Three New Exhibits at the Frye

You never know quite what to expect at the Frye—staid landscapes, partially clothed women from the late 19th Century, cutting edge contemporary performance art, sculpture, what? The current exhibits offer a range. There’s “Beloved: Pictures at an Exhibition” drawn from the permanent collection. Right next to it is “Of Breath and Rain” a new media installation by Seattle artist Susie J. Lee. Then there’s “Eternity and Commoner,” sculptures by Chinese artist Li Chen. Each offers its rewards.

It’s hard to pick favorites, but Li Chen blows me away. Using what appear to be scraps of lumber, heavy rope, and clay, he creates figures that majestically look down on viewers, reminding us of life’s transiency, nature’s power, and false gods. In the major piece, “Eternity” created especially for this exhibition, a commanding twelve-foot tall wooden figure holds a glittering treasure representing human spirit and wisdom. Surrounding him are sycophants and subordinates. They stand on a bed of clay, mere skeletons of wood. It’s a gallery-sized morality piece inviting us to examine who and what we are.

Susie Lee invites us to stay a while. A 30-minute HD video (Still Lives: Exposure) reminds one of earlier work by Andy Warhol. See how quickly you can identify her subject. Her second piece, “Rain Shower,” takes up an entire darkened gallery. Walk in and be surrounded by the sound of rain on a roof and occasional music; above 512 “stars” flash on and off in what appears to be random fashion. Stand quietly, sit, or lie on the floor. Assume whatever position frees your mind and lets the aural and visual effects wash over you. It’s a stunning experience.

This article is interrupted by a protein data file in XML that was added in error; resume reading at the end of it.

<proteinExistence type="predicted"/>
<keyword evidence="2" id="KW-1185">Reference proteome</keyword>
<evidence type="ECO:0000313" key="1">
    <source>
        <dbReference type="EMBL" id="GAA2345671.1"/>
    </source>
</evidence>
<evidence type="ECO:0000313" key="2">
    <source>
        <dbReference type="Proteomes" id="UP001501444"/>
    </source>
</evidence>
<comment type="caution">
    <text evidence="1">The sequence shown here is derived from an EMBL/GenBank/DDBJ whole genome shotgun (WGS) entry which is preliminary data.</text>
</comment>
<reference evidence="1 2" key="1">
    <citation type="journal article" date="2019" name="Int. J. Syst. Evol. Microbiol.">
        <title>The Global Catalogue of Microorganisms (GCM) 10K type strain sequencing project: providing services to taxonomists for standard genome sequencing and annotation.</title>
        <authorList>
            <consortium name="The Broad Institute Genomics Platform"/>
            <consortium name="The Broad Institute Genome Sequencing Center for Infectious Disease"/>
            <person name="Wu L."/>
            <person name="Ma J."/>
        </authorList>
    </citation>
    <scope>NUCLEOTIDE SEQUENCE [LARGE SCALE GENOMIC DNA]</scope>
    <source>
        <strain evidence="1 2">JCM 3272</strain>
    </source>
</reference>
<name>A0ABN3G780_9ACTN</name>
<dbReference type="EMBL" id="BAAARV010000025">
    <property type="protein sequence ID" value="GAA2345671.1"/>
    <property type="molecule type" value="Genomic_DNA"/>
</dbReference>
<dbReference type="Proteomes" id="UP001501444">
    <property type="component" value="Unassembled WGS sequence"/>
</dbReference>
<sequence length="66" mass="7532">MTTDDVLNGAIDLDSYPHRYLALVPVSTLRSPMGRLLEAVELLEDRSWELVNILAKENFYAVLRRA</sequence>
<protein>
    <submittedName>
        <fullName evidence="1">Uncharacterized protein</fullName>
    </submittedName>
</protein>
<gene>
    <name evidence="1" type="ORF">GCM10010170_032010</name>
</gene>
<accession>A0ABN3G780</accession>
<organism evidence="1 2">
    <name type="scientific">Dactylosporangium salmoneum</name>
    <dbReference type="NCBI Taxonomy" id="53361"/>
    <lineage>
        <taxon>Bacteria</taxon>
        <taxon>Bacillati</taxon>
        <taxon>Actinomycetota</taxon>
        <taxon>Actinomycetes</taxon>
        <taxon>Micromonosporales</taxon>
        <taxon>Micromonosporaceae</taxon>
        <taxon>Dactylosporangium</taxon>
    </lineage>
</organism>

Complementing these two contemporary artists, are works from the permanent collection, works loved by one of the Frye’s oldest and most regular members and visitors. Frieda Sondland visits the Frye almost every day and has been doing so for years, first with her husband and then alone. She was invited to select her favorites for “Beloved Pictures at an Exhibition” and to comment on her reason for selecting them. What makes this exhibition particularly interesting is the inclusion of Ms. Sondland’s interpretive labels with the art historian’s labels.

So, three exhibits, three reasons for visiting the Frye.

Through April 15 (April 8 for Li Chen), Frye Art Museum, 704 Terry Ave., Seattle, (206 622-9250 or www.fryemuseum.org).

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